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Finally, we got set up and took a walk up the beach, then up to a grassy area on the hill. Martha pointed out the whole field was wild strawberries. They are an early season berry and were no more. We saw that it was a natural barachois that probably was breached at high tide. To the north were big, dramatic cliffs. A day use area bordered this beach.


Back at our site, Martha went next door to ask about hiking trails and where the showers were. I was sitting inside and noticed the husband was packing up. He was the one who guided me into our site. “Was it something I said?” I asked through the screen. “No, it’s where you’re from”, he said with a smile. We talked through the screen for quite a while. They are from Cupid, next to Brigus, 50 minutes away, and were leaving to go see their children and grandchildren in Alberta in a few days. They planned to stay longer, but got to thinking about all the things they needed to do. He was recovering from esophageal cancer, and was doing well, but still didn’t have his energy. He talked about where we might go in our last few days here. They go to Venice, Florida in the winter, usually flying, but now considered driving down. They have a friend who goes to Bradenton Beach, where they also visit.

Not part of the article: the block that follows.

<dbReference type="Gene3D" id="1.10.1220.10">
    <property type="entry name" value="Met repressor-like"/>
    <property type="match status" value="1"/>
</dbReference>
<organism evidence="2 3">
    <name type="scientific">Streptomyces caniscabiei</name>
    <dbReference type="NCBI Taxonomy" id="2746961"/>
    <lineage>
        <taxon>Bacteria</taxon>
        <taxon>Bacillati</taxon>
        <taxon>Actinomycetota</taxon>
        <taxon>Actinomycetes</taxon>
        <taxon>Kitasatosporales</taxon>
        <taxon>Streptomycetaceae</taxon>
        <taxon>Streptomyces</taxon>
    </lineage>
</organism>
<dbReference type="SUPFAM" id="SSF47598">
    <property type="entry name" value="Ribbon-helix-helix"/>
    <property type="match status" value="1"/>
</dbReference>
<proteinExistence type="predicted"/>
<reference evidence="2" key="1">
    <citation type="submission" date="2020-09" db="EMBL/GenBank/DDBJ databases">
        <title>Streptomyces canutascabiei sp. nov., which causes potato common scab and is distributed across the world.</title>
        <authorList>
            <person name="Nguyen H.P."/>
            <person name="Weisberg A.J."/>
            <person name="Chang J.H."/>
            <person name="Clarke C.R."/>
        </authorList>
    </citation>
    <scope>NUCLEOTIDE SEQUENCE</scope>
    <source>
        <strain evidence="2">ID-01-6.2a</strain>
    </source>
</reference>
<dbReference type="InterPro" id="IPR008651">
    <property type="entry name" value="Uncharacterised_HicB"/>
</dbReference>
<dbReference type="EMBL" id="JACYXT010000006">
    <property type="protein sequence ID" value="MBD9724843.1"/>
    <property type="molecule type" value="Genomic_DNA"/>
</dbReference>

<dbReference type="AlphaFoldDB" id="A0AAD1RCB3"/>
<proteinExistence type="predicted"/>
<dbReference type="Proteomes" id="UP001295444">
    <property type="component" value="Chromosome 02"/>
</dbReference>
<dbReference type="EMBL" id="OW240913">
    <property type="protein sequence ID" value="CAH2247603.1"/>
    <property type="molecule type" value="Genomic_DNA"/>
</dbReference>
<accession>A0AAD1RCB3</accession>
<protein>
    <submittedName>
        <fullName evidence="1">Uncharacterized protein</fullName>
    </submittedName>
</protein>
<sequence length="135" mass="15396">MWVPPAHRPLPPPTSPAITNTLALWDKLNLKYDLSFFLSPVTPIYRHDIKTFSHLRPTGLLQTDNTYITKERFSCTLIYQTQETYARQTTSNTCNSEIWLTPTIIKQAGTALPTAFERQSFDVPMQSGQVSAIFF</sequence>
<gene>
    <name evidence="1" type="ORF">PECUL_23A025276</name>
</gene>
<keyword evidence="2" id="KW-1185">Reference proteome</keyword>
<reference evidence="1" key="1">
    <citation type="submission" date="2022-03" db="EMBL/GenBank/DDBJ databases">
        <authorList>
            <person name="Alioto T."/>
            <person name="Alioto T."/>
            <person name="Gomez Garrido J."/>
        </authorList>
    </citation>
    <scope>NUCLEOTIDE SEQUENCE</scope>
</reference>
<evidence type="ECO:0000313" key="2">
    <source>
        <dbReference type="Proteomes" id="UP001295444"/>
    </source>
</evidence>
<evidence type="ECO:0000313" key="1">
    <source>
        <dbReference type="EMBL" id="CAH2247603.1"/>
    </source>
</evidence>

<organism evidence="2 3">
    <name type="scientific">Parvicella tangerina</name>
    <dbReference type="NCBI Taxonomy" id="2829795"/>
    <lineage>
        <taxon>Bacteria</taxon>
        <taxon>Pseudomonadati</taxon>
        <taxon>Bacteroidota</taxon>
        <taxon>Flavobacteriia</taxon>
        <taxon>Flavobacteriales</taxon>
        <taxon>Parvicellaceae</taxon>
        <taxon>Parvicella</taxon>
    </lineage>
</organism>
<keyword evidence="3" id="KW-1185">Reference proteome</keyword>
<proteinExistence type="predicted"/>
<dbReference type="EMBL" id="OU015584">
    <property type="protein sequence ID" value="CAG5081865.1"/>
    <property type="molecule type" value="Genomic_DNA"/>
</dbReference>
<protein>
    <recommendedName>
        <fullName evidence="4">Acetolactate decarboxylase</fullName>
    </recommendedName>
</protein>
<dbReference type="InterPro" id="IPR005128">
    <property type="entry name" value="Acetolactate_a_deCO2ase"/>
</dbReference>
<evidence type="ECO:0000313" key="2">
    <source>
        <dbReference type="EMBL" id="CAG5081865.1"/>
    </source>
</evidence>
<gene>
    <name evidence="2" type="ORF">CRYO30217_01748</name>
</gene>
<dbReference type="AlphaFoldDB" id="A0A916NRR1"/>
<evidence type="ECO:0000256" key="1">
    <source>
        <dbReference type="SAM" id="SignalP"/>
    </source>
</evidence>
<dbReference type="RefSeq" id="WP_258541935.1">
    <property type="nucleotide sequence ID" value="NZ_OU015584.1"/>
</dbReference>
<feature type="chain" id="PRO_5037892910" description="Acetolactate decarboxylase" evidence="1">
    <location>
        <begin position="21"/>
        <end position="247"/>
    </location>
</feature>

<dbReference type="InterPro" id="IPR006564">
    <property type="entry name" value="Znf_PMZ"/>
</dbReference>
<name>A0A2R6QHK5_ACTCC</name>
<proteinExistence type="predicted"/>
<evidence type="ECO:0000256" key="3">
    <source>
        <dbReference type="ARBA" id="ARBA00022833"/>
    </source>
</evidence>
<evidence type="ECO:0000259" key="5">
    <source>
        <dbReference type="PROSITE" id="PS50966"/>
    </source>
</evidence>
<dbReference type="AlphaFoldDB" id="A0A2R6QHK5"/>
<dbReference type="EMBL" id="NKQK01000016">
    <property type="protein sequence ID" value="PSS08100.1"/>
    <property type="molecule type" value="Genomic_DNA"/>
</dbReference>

I gave him my card and told him to come see us in Charlottesville on his way down. Then he invited us in for a drink. They had just bought this 25’ trailer, and it was quite spacious inside with all kinds of storage. His wife Madeline had been giving Martha all the scoop on where to hike tomorrow. We had a nice, long visit. Funny how you just hit it off with people sometimes. Next door was quite a party. Paul said he couldn’t leave until they finished up. It was a group from nearby Dildo. They invited 25 friends with a big buffet dinner while their husbands played music. It made for nice background music. Finally, they finished playing, so we let Paul and Madeline get packed up.

We fixed a nice dinner backed right up to the beach, watching everyone enjoying the holiday weekend.